Laboy v. Quality Automotive Services, Inc. et al

Filing 47

MEMORANDUM AND ORDER RE 28 and 29 : Plaintiff's unopposed motion for $20,353 in attorney's fees against defendants is granted. The request to hold Mr. Lagan and the Law Offices of John F. Lagan jointly and severally liable is denied. Ordered by Magistrate Judge Robert M. Levy on 2/7/2024. (JM) See attached Memorandum & Order for details.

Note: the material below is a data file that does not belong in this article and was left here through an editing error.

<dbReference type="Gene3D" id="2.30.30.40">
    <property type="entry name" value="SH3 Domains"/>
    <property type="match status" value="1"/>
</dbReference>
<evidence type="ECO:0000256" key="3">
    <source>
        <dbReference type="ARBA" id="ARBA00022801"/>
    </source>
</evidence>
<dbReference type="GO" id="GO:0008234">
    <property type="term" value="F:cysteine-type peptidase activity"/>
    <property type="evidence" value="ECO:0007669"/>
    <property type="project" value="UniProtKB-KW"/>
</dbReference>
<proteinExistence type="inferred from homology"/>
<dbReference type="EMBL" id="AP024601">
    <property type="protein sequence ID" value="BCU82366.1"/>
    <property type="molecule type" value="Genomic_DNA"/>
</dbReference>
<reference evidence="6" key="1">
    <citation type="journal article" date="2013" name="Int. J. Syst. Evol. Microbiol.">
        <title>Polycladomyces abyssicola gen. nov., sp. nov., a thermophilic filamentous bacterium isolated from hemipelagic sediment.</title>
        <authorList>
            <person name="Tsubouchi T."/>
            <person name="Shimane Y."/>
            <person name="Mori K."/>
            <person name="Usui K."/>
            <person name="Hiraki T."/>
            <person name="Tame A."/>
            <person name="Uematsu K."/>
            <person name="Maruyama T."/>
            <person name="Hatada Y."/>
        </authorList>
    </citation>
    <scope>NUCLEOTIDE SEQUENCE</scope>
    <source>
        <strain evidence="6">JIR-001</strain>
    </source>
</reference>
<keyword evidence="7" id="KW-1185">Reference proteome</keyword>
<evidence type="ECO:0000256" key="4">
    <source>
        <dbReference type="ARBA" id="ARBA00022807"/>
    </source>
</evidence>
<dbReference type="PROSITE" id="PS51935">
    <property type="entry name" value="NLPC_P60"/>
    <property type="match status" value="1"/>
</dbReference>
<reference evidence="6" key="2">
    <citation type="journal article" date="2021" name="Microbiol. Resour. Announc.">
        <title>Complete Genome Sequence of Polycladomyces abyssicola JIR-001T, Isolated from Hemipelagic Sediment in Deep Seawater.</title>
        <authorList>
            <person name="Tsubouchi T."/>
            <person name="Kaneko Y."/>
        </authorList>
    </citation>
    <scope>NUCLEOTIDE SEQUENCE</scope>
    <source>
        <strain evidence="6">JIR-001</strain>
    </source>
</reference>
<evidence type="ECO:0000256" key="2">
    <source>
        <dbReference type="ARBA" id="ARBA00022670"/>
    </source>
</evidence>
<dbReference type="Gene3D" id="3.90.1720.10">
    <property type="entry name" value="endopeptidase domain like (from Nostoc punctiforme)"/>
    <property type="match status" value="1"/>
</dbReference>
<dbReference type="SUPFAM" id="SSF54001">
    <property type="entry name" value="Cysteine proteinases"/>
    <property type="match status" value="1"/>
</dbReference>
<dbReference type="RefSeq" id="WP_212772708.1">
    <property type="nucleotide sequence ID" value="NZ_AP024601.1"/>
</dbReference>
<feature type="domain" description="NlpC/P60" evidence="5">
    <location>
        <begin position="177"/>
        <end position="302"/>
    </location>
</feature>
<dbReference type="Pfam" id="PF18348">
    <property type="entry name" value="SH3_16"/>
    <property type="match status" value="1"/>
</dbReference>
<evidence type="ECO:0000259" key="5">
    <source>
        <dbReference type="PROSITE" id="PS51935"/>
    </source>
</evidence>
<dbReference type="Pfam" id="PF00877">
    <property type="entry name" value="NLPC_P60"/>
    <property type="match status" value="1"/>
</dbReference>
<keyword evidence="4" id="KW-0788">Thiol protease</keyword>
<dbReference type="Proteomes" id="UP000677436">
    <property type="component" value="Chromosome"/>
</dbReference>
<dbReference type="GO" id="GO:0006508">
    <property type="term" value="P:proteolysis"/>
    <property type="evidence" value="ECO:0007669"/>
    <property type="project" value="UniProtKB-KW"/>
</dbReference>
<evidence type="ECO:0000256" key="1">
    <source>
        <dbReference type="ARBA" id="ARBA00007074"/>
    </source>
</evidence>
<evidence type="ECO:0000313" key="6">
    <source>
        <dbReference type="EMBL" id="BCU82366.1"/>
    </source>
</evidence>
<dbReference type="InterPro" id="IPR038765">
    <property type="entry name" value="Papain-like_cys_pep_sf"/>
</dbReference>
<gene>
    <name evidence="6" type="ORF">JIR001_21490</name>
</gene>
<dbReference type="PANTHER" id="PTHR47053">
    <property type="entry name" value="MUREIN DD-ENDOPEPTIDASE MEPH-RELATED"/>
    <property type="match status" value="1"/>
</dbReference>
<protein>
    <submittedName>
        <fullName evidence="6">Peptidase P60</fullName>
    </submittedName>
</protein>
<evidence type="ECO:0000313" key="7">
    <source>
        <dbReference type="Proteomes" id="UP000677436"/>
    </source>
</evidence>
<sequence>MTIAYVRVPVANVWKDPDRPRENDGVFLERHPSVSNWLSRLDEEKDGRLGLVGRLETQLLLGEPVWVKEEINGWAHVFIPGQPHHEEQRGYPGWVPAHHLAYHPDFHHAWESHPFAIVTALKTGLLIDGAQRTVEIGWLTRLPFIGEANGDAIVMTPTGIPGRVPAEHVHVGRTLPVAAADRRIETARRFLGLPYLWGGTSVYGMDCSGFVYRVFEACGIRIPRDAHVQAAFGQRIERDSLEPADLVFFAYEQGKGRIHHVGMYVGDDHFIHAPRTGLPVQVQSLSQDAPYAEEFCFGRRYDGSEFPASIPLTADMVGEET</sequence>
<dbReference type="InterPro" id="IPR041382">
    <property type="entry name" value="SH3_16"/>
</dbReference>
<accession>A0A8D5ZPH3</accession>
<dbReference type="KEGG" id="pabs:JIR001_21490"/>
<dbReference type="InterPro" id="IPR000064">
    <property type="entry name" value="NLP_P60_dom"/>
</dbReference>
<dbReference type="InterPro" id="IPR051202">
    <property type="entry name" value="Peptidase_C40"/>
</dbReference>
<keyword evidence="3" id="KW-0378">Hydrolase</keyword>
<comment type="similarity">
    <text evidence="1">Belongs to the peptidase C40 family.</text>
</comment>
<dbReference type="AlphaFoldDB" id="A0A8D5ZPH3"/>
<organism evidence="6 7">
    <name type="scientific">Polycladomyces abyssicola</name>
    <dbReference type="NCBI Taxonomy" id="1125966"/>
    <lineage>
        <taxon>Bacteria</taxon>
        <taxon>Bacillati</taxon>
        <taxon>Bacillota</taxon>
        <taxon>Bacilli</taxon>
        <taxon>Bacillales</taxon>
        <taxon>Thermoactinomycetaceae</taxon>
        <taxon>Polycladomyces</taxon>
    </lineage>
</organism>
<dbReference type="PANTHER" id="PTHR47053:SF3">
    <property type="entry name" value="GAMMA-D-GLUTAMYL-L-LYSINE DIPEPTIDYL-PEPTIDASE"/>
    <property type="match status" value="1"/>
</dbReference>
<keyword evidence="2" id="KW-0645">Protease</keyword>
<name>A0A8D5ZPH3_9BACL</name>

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UNITED STATES DISTRICT COURT EASTERN DISTRICT OF NEW YORK -----------------------------------------------------------X NOEL LABOY, -against- Plaintiff, MEMORANDUM AND ORDER 21 CV 2501 (NRM)(RML) QUALITY AUTOMOTIVE SERVICES, INC., ROSEANNE BENJAMIN, ANTHONY ALFARO, and HRATCH KETCHELIAN, Defendants. -----------------------------------------------------------X LEVY, United States Magistrate Judge: Plaintiff Noel Laboy (“plaintiff”) moves for attorney’s fees pursuant to the court’s Memorandum and Order imposing sanctions against defendants for their noncompliance with discovery obligations. For the reasons stated below, plaintiff’s motion is granted, but the request to impose joint and several liability is denied. BACKGROUND Plaintiff commenced this wage and hour action on May 5, 2021 against defendants Quality Automotive Services, Inc., Roseanne Benjamin, Anthony Alfaro, and Hratch Ketchelian (“defendants”), asserting claims under the Fair Labor Standards Act (“FLSA”), 29 U.S.C. §§ 201, et seq., and the New York Labor Law (“NYLL”), §§ 190, et seq. (Complaint, filed May 5, 2021, Dkt. No. 1.) I assume familiarity with the procedural and factual history of this matter and instead discuss only the facts relevant to the instant motion for attorney’s fees. On November 28, 2022, the court held an in-person conference with the parties to discuss plaintiff’s third motion for sanctions. The topics discussed at the conference included the scope of defendants’ noncompliance with previous court orders, remaining discovery issues, and the nature of the sanctions that the court could fashion to facilitate defendants’ compliance. (See Fourth Motion for Sanctions, filed Dec. 7, 2022 (“Mot. for Sanctions”), Dkt. No. 21, at 2.) Among the issues discussed was plaintiff’s concern that each time defendants provide any documents or information, under the threat of sanctions, plaintiff learns that a previously undisclosed or unproduced category of documents or information exists. (Id.) For example, at the November 28 conference, defendants first revealed that they were in possession of additional dispatch log slips and payroll records that had not yet been produced. (Id.) To address plaintiff’s concerns, the court directed defendants to produce, by December 2, 2022, all outstanding responsive documents in their possession and, in the event that a certain document was not produced, to provide a supplemental response verifying, under oath, the reason the document was not timely produced. (Id.; see also Minute Entry, dated Nov. 29, 2022.) The court also directed defendants to produce verified responses to plaintiff’s First Set of Interrogatories, to which defendants had not responded despite having been served more than eight months prior, also by December 2, 2022. (Mot. for Sanctions at 2; Minute Entry, dated Nov. 29, 2022.) The court concluded the hearing by indicating that plaintiff would be awarded expenses and exploring the feasibility of imposing a sanction precluding defendants from asserting certain defenses to attempt to obtain defendants’ compliance with their discovery obligations and remedy the harms caused to plaintiff. (Mot. for Sanctions at 2.) Nevertheless, defendants failed to produce any additional documents, supplemental responses to plaintiff’s document demands, or dispatch sheets, and did not confirm the existence or absence of payroll records in their interrogatory responses by the December 2 deadline. (Id. at 3-4.) On December 7, 2022, plaintiff filed a fourth motion for sanctions as a result of defendants’ noncompliance with the court’s order. (See generally Mot. for Sanctions.) On June 20, 2023, the court granted plaintiff’s motion, imposing monetary sanctions on 2 defendants and directing plaintiff to submit a request for attorney’s fees and costs. (See Memorandum and Order, dated June 20, 2023, Dkt. No. 26.) Plaintiff filed the instant motion for attorney’s fees on July 20, 2023. (Motion for Attorney Fees, dated July 20, 2023 (“Mot.”), Dkt. No. 28.) Plaintiff requests an award of $20,353 in attorney’s fees against defendants, their former counsel – John F. Lagan, Esq., and the Law Offices of John F. Lagan. (Id. at 3.) To date, plaintiff’s motion remains unopposed. (See Letter re: Defendants’ Non-Opposition to Plaintiff’s Application for Attorney’s Fees and Fifth Motion for Sanctions, dated Nov. 20, 2023, Dkt. No. 37.) DISCUSSION Under Rule 37(b)(2)(A) of the Federal Rules of Civil Procedure, the court may “impose on a party who has failed to obey a discovery order a ‘just’ sanction.” Chevron Corp. v. Donziger, 833 F.3d 74, 147 (2d Cir. 2016). Rule 37(b)(2)(C) provides that “[i]nstead of or in addition to” the sanctions listed in Rule 37(b)(2)(A), “the court must order the disobedient party, the attorney advising that party, or both to pay the reasonable expenses, including attorney’s fees, caused by the failure, unless the failure was substantially justified or other circumstances make an award of expenses unjust.” FED. R. CIV. P. 37(b)(2)(C). As discussed in greater detail in the Order issued on June 20, 2023, I have found that plaintiff is entitled to reasonable expenses incurred as a result of defendants’ noncompliance with discovery obligations. (See generally Memorandum and Order.) Courts in this Circuit exercise their discretion to determine the reasonableness of attorney’s fees using the “presumptively reasonable fee” standard. Arbor Hill Concerned Citizens Neighborhood Ass’n v. Cnty. of Albany, 522 F.3d 183, 190 (2d Cir. 2008); see also Doe 1 v. E. Side Club, LLC., No. 18 CV 11324, 2023 WL 4174141, at *3-5 (S.D.N.Y. June 23, 2023) 3 (using presumptively reasonable fee approach to determine attorney’s fees sanctions under Rule 37); Scelsi v. Habberstad Motorsport Inc., No. 19 CV 4315, 2021 WL 6065768, at *1 (E.D.N.Y. Dec. 22, 2021), aff’d, 2022 WL 2222900 (E.D.N.Y. June 21, 2022) (applying lodestar method to determine fees on sanctions motion); Hunter v. City of New York, No. 12 CV 6139, 2021 WL 4942769, at *4 (E.D.N.Y. Oct. 22, 2021) (same). The presumptively reasonable fee, also known as the lodestar, is “the product of a reasonable hourly rate and the reasonable number of hours required by the case.” Millea v. Metro-North R.R. Co., 658 F.3d 154, 166 (2d Cir. 2011). As a threshold matter, the party seeking fees must provide accurate, detailed and contemporaneous attorney time records. See Scott v. City of New York, 643 F.3d 56, 58-59 (2d Cir. 2011) (per curiam). Plaintiff has satisfied this requirement. (See Time Records, attached as Ex. 2 to the Mot., Dkt. No. 28-2.) I. Reasonable Hourly Rate The court next assesses whether plaintiff’s counsel requests a reasonable hourly rate. Lunday v. City of Albany, 42 F.3d 131, 134 (2d Cir. 1994). A reasonable hourly rate is “the rate a paying client would be willing to pay . . . bear[ing] in mind that a reasonable, paying client wishes to spend the minimum necessary to litigate the case effectively.” Arbor Hill, 522 F.3d at 190. Reasonable hourly rates should be based on “rates prevailing in the community for similar services of lawyers of reasonably comparable skill, experience, and reputation.” Cruz v. Loc. Union No. 3 of IBEW, 34 F.3d 1148, 1159 (2d Cir. 1994) (citation omitted). A judge may determine prevailing rates based on evidence presented, knowledge of rates charged in the community, and “the nature of representation and type of work involved in a case.” Arbor Hill, 522 F.3d at 184 n.2; see Chambless v. Masters, Mates & Pilots Pension Plan, 885 F.2d 1053, 1059 (2d Cir. 1989). 4 Plaintiff seeks an award of $20,353 for work performed “exclusively as a result of Defendants’ sanctionable conduct.” (See Mot. at 2-3.) The requested fees reflect the work of one attorney. (See id. at 2; Time Records.) Plaintiff’s counsel requests an hourly rate of $350 for the services of Justin Ames, a senior associate at Akin Law Group PLLC who has been practicing law since 2014 and serves as lead trial attorney in this matter. (See Mot. at 2; see also Declaration of Counsel in Support of Plaintiff’s Application for his Reasonable Fees and Costs, dated July 20, 2023 (“Ames Decl.”), Dkt. No. 28-1, ¶¶ 1, 2.) Additionally, counsel requests an hourly rate of $175 for time spent traveling. (Ames Decl. ¶ 11.) “Courts in the Eastern District have recently awarded hourly rates ranging from $300 to $450 for partners, $200 to $325 for senior associates, $100 to $200 for junior associates, and $70 to $100 for legal support staff in FLSA cases.” Diaz v. Rene French Cleaners, Inc., No. 20 CV 3848, 2022 WL 4646866, at *13 (E.D.N.Y. Aug. 29, 2022), report and recommendation adopted, 2022 WL 4662247 (E.D.N.Y. Sept. 30, 2022) (collecting cases) (quotation marks and citations omitted); see also Capax Discovery, Inc. v. AEP RSD Invs., LLC, No. 17 CV 500, 2023 WL 140528, at *8 (W.D.N.Y. Jan. 10, 2023) (“travel time is typically compensated at half the normal rate in the Second Circuit.”) (collecting cases). Plaintiff acknowledges that he requests a rate that “slightly exceeds the current $325.00 hourly rate routinely deemed reasonable and awarded to senior associates litigating FLSA actions in this District” but contends that the requested hourly rate of $350 is justified because (1) plaintiff achieved a highly successful outcome due to the work performed in that the applicable legal work performed by counsel resulted in the sanctions order issued in June 2023; (2) the compensable work performed in this case was more complex than usual; and (3) for the past several years, the hourly rates deemed reasonable by courts in this District have not 5 appreciated commensurate with external factors, such as inflation. (Mot. at 2.) Plaintiff notes that the $325 hourly rate routinely awarded by courts in this District to senior associates has typically involved straightforward, unopposed motions for default judgment and argues that the complexity and degree of success achieved by counsel here merits a greater hourly rate. (Id.) Furthermore, plaintiff maintains that extrinsic considerations, primarily inflation, warrant granting the marginally higher hourly rate. (Id.) Plaintiff asserts that “[f]ive years ago, the Court described the top-end of awarded hourly fee rates for prevailing plaintiff’s counsel in in FLSA cases brought in this District—then at $300.00 for associates—as ‘stagnant’.” (Id. (quoting Sajvin v. Singh Farm Corp., No. 17 CV 4032, 2018 U.S. Dist. LEXIS 137485, at *25 (E.D.N.Y. Aug. 13, 2018) (noting that hourly rates had remained the same “since at least 2013”)).) Using the CPI Inflation Calculator, plaintiff indicates that, due to inflation, $300 in August 2018 amounts to $361.01 in June 2023. (Id. at 3); see also CPI Inflation Calculator, (retrieved Jan. 15, 2024). “[T]he Court has held that an increase of attorney’s fees rates may be warranted with the passage of time.” Ryeco, LLC v. Legend Produce Inc., No. 20 CV 4044, 2021 WL 2742873, at *10 (E.D.N.Y. May 24, 2021), report and recommendation adopted, 2021 WL 2741605 (E.D.N.Y. July 1, 2021). Taking into consideration counsel’s success on the motion for sanctions, the relatively complex nature of the work performed, counsel’s experience litigating wage-and-hour and matters, and inflation, I find that $350 per hour is a reasonable rate for Mr. Ames. See, e.g., Lei v. A & C Seafood Int’l Grp. Corp., No. 21 CV 3471, 2023 WL 8828839, at *3 (E.D.N.Y. Dec. 21, 2023) (approving hourly rate of $375 for senior associate with considerable experience with FLSA litigation). 6 II. Reasonableness of Hours Billed The court next looks to the reasonableness of the number of hours billed. To determine the reasonableness of the hours spent on the litigation, the court must make “a conscientious and detailed inquiry into the validity of the representations that a certain number of hours were usefully and reasonably expended.” Maldonado v. La Nueva Rampa, Inc., No. 10 CV 8195, 2012 WL 1669341, at *13 (S.D.N.Y. May 14, 2012) (quoting Lunday, 42 F.3d at 134). The “critical inquiry is ‘whether, at the time the work was performed, a reasonable attorney would have engaged in similar time expenditures.’” Id. (quoting Grant v. Martinez, 973 F.2d 96, 99 (2d Cir. 1992)). Here, plaintiff’s counsel seeks compensation for 58.4 hours of work necessitated by defendants’ failure to comply with multiple court orders. (See Time Records; Ames Decl. ¶ 12; Mot. at 1.) Having reviewed the submitted time records, I find the total of 58.4 hours to be reasonable for time spent in connection with defendants’ sanctionable conduct. See, e.g., Scelsi, 2021 WL 6065768, at *7 (finding 34.35 hours to be reasonable related to one motion for sanctions and fees in employment case); Hunter, 2021 WL 4942769, at *5 (E.D.N.Y. Oct. 22, 2021) (finding approximately 200 hours to be reasonable in motion for fees as monetary sanctions). III. Joint and Several Liability Finally, plaintiff requests that the court impose monetary sanctions jointly and severally on defendants, their former attorney Mr. Lagan, and the Law Offices of John F. Lagan. (Mot. at 3.) “Sanctions imposed pursuant to . . . Rule 37(a) may be imposed upon either the attorney or the party or both[.]” Imperial Chem. Indus., PLC v. Barr Labs., Inc., 126 F.R.D. 467, 473 (S.D.N.Y. 1989). Plaintiff contends that defendants’ noncompliance with their discovery obligations, as described in the Order issued in June 2023, identifies conduct attributable to both defendants and their counsel. (Mot. at 3.) Specifically, plaintiff argues that because defendants 7 and counsel were present during the conference held on November 28, 2022, during which the court detailed defendants’ discovery obligations and the potential consequences of noncompliance, defendants and their former counsel should bear responsibility for the violations of Rule 37. (Id.) Neither defendants nor Mr. Lagan oppose the instant motion; however, Mr. Lagan was permitted to withdraw from representing defendants on October 11, 2023 due to a deterioration in the attorney-client relationship and no longer represents any party in this matter. (See First Motion to Seal Document, dated Oct. 10, 2023, Dkt. No. 33; Order, dated Oct. 11, 2023.) Furthermore, there is no evidence in the record that Mr. Lagan impeded the production of any discovery either by neglect or by design. “While the case law makes clear that joint and several sanctions against parties and their attorneys are available when the court finds both to be equally at fault, the court has wide discretion to consider the entire record before it when selecting the appropriate sanction.” Lan v. Time Warner, Inc., No. 11 CV 2870, 2016 WL 928731, at *2 (S.D.N.Y. Feb. 9, 2016) (quoting Hunt v. Enzo Biochem, Inc., No. 06 CV 170, 2011 WL 4840713, at *7 (S.D.N.Y. Oct. 12, 2011)); see also Thomas E. Hoar, Inc. v. Sara Lee Corp., 900 F.2d 522, 527 (2d Cir. 1990) (“In holding [plaintiff] and [plaintiff’s counsel] jointly and severally liable for the monetary sanction, the district court (and the magistrate) determined that [plaintiff] and its counsel were each equally responsible for the failure to comply with discovery requests and court orders. The record fully supports that determination.”) (emphasis in original). I find that holding Mr. Lagan and his law office jointly and severally liable is not justified in this instance. See, e.g., U.S. ex rel. Kirk v. Schindler Elevator Corp., No. 05 CV 2917, 2014 WL 1259559, at *3 (S.D.N.Y. Mar. 17, 2014) (declining to extend joint and several 8 liability to attorneys where the court found no basis to conclude that any attorney advised or condoned their clients’ violations of discovery obligations); AAIpharma Inc. v. Kremers Urb. Dev. Co., No. 02 CV 9628, 2006 WL 3096026, at *6 (S.D.N.Y. Oct. 31, 2006) (finding that holding counsel liable for sanctions was not justified because the court did not find a “coordinated effort” between client and counsel requiring joint and several liability); Metro. Opera Ass’n, Inc. v. Loc. 100, Hotel Emps. & Rest. Emps. Int’l Union, No. 00 CV 3613, 2004 WL 1943099, at *25 (S.D.N.Y. Aug. 27, 2004) (“where, as here, the sanctionable conduct is a ‘coordinated effort’ of counsel and party, joint and several liability is appropriate.”) Accordingly, plaintiff’s request for the court to impose monetary sanctions jointly and severally on defendants, their former attorney Mr. Lagan, and the Law Offices of John F. Lagan is denied. CONCLUSION For the foregoing reasons, plaintiff’s unopposed motion for $20,353 in attorney’s fees against defendants is granted. The request to hold Mr. Lagan and the Law Offices of John F. Lagan jointly and severally liable is denied. SO ORDERED. /s/ ROBERT M. LEVY United States Magistrate Judge Dated: Brooklyn, New York February 7, 2024 9